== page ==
Edible “forest” garden “layer” example

It’s another rather cool & somewhat cloudy morning here on the homestead. Yesterday morning we had a bit of drizzle.

We didn’t do the hoof trimming on the goats as we had planned on Sunday because their hooves didn’t really need it yet with all the walking they’ve been doing. However, we figure sometime this weekend it needs to be done, since it’s good practice to get in a routine of hoof trimming every 6 weeks or so.   Besides hoof trimming, the goats (and all the animals) have to be put on a regular herbal worming schedule. Blackberry was wormed before we brought her home; however, Fairlight was not and needs to be de-wormed, hence the cause of the runny stools last week.   We were in such a hurry and exhausted on our“goat buying day/adventure” (see May 10th post), we just assumed that she would have been wormed. Unfortunately, this was not the case.   Lesson learned: Next time we’ll have to make a note to ask the owner beforehand; we just figured it was (is) common practice. So, we’ll be administrating a de-wormer and have to watch her carefully for signs of anemia. Also, the whole animal enclosure  and temporary goat shelter will have to be cleaned daily while she eliminates them.   OK, enough of that before

I ruin everyone’s breakfast.

The goats like to play, so in the animal enclosure we’ve put two old chairs, an old metal bucket and three hay bales for them to do their gymnastic twists and jumps on. The love to leap from hay bale to the bucket and back again doing twists in mid air. As you can see, these kids are sure full of energy.   The love doing tricks and keep practicing them until they get it right. They also enjoy sliding down the hay bales – just like human kids. Jordanne is keeping an eye out for an (free) old plastic kiddie playset – seems that goats kids like to play on them.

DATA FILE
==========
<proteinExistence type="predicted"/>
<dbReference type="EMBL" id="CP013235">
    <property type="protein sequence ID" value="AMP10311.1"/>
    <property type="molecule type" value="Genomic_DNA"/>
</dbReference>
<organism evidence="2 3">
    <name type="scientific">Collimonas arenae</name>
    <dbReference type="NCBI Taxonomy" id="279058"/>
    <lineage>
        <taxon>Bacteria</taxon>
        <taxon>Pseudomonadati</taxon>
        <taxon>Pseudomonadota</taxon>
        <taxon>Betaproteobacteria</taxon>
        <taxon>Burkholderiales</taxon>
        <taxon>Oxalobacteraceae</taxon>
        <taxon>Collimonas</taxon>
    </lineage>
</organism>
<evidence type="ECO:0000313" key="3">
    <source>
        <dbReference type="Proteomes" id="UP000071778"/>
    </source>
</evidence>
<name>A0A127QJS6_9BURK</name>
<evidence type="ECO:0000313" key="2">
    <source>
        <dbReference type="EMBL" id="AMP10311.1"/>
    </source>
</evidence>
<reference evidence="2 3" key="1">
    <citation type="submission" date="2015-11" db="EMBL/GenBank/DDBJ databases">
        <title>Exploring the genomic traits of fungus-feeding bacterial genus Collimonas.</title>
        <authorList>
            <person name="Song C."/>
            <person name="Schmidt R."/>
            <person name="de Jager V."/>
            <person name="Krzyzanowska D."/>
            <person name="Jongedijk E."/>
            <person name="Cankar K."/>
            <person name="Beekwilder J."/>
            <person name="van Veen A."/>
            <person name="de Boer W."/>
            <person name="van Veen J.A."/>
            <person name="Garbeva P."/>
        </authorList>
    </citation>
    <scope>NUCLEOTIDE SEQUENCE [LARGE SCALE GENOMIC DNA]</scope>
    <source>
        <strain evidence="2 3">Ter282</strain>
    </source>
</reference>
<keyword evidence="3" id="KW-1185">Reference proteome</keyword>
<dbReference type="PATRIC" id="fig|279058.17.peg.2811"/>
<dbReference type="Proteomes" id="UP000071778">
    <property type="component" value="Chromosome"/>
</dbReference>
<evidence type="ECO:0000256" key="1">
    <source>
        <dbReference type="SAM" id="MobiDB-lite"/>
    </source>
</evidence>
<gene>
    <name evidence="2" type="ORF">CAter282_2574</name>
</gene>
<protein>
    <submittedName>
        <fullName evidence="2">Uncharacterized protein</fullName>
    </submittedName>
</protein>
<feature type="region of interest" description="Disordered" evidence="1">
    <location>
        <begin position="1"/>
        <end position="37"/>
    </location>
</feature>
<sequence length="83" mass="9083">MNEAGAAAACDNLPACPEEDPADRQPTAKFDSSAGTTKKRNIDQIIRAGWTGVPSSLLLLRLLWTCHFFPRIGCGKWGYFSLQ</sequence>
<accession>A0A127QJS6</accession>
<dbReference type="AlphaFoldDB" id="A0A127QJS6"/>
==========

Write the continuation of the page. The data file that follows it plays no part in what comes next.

Our husbandry skills continue as we take on raising this small livestock in our own backyard. Our wisdom to date on how to raise goats is (as a fellowagrarian blogger recently commented about his experience with chickens): “First you get yourself a pair of [goats].”  

Of course, he mentioned chickens, but we agree with his simple, yet wise, conclusion. As with any such “farm animal” fowl or livestock, to really learn, all you need to know about animal husbandry is to take the step in raising them. Such hands on experiences are valuable and will teach you more than any book would ever do. There are some things you just don’t learn by reading books or going to workshops.

We like to see our urabn homestead as a real life class room. Here we learn all sorts of subjects – the list is endless. We are “enrolled” in the school of life here on the homestead and no amount of fees or tuition could pay for the learning that we get each day.   And what tells us that we “graduated” or “passed?” – not some piece of paper.   It’s the fact that we are still here, today, and that our talents and skills get better each and every day. ” The proof is in thepudding” as the saying goes.